William Shakespeare

(26 April 1564 - 23 April 1616 / Warwickshire)

William Shakespeare Quotes

  • ''Let me, if not by birth, have lands by wit;
    All with me's meet that I can fashion fit.''
    William Shakespeare (1564-1616), British dramatist, poet. Edmund, in King Lear, act 1, sc. 2, l. 184. Everything that serves his purpose ("can fashion fit") is okay or justifiable ("meet").
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  • ''It is the disease of not listening, the malady of not marking,
    that I am troubled withal.''
    William Shakespeare (1564-1616), British dramatist, poet. Falstaff, in Henry IV, Part 2, act 1, sc. 2, l. 121-2. Refusing to heed the warnings of the Chief Justice.
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  • ''The sweetest honey
    Is loathsome in his own deliciousness,
    And in the taste confounds the appetite.''
    William Shakespeare (1564-1616), British dramatist, poet. Friar Lawrence, in Romeo and Juliet, act 2, sc. 6, l. 11-3. Varying the proverb, "too much honey cloys the stomach," and hinting at the idea of love turning into hate.
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  • ''Winter tames man, woman, and beast.''
    William Shakespeare (1564-1616), British dramatist, poet. Grumio, in The Taming of the Shrew, act 4, sc. 1, l. 23-4.
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  • ''If thou wilt needs marry, marry a fool, for wise men
    know what monsters you make of them.''
    William Shakespeare (1564-1616), British dramatist, poet. Hamlet, in Hamlet, act 3, sc. 1, l. 137-9. Caustic advice to Ophelia.
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  • ''The cock, that is the trumpet to the morn,
    Doth with his lofty and shrill-sounding throat
    Awake the god of day, and at his warning,
    Whether in sea or fire, in earth or air,
    Th' extravagant and erring spirit hies
    To his confine.''
    William Shakespeare (1564-1616), British dramatist, poet. Horatio, in Hamlet, act 1, sc. 1, l. 150-5. Wandering ("extravagant") spirits return to where they came from in daylight.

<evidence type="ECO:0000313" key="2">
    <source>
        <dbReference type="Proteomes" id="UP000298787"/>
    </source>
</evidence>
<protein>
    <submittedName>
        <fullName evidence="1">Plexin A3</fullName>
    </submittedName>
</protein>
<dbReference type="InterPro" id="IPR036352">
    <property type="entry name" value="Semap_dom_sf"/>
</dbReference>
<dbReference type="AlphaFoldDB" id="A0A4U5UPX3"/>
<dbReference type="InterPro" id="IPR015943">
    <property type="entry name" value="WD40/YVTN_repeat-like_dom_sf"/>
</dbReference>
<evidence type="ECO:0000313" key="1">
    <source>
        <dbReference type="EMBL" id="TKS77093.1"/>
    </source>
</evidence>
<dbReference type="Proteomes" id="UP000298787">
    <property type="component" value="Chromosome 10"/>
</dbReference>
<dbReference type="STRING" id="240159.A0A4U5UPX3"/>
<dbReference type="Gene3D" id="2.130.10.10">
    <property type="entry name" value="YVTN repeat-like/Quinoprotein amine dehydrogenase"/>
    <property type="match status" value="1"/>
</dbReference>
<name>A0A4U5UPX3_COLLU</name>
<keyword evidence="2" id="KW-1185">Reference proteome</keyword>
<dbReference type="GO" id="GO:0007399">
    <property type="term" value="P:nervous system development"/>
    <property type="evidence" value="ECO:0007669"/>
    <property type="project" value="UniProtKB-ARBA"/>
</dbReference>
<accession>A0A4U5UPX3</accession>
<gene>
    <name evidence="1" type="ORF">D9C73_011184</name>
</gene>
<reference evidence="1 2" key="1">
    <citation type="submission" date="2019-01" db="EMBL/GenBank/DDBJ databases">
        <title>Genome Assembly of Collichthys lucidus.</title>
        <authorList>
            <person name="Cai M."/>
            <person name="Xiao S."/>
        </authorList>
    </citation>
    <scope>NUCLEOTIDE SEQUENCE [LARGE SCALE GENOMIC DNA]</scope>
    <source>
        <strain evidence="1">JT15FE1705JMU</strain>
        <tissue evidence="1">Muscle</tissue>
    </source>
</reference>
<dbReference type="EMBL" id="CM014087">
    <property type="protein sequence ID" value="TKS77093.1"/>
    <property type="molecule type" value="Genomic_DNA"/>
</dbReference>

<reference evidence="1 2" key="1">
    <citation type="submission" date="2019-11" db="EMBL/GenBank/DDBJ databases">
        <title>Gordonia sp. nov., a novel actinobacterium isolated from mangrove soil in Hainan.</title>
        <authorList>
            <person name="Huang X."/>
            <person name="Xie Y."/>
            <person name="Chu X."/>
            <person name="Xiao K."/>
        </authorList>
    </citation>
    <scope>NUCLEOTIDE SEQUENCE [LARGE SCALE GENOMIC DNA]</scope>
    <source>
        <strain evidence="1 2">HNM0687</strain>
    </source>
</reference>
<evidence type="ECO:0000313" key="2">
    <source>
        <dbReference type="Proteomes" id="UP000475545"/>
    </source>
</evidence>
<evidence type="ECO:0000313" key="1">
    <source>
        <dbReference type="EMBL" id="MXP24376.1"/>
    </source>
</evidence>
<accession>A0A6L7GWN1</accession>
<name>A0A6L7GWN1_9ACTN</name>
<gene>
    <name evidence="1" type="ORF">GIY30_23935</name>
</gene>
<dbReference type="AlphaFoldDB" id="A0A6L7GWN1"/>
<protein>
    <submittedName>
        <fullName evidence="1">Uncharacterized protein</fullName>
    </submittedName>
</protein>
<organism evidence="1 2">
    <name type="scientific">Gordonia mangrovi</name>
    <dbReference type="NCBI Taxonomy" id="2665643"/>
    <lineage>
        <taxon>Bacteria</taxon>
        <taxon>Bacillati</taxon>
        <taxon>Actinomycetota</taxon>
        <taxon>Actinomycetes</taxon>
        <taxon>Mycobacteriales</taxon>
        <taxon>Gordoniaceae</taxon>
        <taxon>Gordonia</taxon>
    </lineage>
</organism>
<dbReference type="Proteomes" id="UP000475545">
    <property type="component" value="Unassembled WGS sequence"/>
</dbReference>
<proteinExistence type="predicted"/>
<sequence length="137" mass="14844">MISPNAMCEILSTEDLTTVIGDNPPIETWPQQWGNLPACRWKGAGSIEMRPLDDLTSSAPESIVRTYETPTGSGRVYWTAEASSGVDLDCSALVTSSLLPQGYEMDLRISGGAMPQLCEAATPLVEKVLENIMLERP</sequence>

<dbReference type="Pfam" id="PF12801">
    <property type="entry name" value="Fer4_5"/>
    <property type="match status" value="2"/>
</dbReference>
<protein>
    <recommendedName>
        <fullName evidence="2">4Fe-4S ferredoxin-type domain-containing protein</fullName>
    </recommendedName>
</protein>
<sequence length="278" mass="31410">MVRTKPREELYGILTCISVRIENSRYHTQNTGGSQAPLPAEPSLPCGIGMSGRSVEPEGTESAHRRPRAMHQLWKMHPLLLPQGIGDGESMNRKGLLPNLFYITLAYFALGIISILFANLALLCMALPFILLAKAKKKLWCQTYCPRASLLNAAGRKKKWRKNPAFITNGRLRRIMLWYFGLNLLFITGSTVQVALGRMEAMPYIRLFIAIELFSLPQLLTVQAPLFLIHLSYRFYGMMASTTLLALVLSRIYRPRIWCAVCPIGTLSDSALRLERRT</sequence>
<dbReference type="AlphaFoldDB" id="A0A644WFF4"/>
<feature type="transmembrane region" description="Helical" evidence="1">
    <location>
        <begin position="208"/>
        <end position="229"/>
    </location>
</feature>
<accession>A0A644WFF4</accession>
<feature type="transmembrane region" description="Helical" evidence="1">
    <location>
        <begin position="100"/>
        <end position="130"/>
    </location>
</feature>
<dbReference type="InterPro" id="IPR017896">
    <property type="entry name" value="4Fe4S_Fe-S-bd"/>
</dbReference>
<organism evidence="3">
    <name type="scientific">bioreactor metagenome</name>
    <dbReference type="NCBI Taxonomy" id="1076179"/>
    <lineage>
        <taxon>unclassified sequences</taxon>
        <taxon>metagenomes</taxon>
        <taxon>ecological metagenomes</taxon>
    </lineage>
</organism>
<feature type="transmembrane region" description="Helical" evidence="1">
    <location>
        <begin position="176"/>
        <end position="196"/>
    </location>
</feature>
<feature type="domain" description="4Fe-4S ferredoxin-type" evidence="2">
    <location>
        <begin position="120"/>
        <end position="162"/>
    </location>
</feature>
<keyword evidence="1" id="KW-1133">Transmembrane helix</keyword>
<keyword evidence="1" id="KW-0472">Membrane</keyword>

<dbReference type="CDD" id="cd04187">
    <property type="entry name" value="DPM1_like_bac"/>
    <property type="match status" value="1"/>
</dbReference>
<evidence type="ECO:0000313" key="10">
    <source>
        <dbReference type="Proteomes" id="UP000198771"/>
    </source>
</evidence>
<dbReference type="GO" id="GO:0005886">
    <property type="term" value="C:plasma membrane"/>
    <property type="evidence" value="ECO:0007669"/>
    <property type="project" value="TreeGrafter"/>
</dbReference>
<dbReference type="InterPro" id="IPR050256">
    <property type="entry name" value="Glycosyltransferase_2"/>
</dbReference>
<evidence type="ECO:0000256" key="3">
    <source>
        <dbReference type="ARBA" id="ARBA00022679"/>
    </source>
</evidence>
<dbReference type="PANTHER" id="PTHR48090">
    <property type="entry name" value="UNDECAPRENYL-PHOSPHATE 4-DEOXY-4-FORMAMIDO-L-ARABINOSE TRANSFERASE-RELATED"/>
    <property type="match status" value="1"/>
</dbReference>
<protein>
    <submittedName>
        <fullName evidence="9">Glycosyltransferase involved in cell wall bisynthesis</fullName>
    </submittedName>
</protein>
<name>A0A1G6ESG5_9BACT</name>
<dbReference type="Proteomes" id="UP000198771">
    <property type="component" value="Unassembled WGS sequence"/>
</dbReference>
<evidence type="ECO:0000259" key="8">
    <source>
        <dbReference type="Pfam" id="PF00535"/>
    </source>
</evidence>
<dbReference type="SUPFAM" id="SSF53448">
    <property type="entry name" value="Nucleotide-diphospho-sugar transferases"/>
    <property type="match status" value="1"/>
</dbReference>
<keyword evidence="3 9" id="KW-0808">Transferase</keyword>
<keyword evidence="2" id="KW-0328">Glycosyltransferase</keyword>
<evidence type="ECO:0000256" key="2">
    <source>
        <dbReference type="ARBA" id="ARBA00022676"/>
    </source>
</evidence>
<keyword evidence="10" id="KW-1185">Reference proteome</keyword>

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  • ''Nothing can or shall content my soul
    Till I am evened with him, wife for wife,
    Or failing so, yet that I put the Moor
    At least into a jealousy so strong
    That judgment cannot cure.''
    William Shakespeare (1564-1616), British dramatist, poet. Iago, in Othello, act 2, sc. 1, l. 301-2. Imagining Othello has slept with his wife, Emilia.
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  • ''Good night, good night. Parting is such sweet sorrow
    That I shall say good night till it be morrow.''
    William Shakespeare (1564-1616), British dramatist, poet. Juliet, in Romeo and Juliet, act 2, sc. 2, l. 184-5. Bidding farewell from her window to Romeo in the garden below.
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  • ''The fewer men, the greater share of honor.''
    William Shakespeare (1564-1616), British dramatist, poet. King Henry, in Henry V, act 4, sc. 3, l. 22. In fighting against the French.
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  • ''Adultery?
    Thou shalt not die. Die for adultery? No.
    The wren goes to 't, and the small gilded fly
    Does lecher in my sight.
    Let copulation thrive; for Gloucester's bastard son
    Was kinder to his father than my daughters
    Got 'tween the lawful sheets.
    To 't, luxury, pell-mell, for I lack soldiers.''
    William Shakespeare (1564-1616), British poet. King Lear (IV, vi). OHFP. The Unabridged William Shakespeare, William George Clark and William Aldis Wright, eds. (1989) Running Press.
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Best Poem of William Shakespeare

O Mistress Mine, Where Are You Roaming? (Twelfth Night, Act Ii, Scene Iii)

O mistress mine, where are you roaming?
O stay and hear! your true-love's coming
That can sing both high and low;
Trip no further, pretty sweeting,
Journey's end in lovers' meeting-
Every wise man's son doth know.

What is love? 'tis not hereafter;
Present mirth hath present laughter;
What's to come is still unsure:
In delay there lies no plenty,-
Then come kiss me, Sweet and twenty,
Youth's a stuff will not endure.

Read the full of O Mistress Mine, Where Are You Roaming? (Twelfth Night, Act Ii, Scene Iii)

Sonnet Cviii

What's in the brain that ink may character
Which hath not figured to thee my true spirit?
What's new to speak, what new to register,
That may express my love or thy dear merit?
Nothing, sweet boy; but yet, like prayers divine,
I must, each day say o'er the very same,
Counting no old thing old, thou mine, I thine,
Even as when first I hallow'd thy fair name.
So that eternal love in love's fresh case

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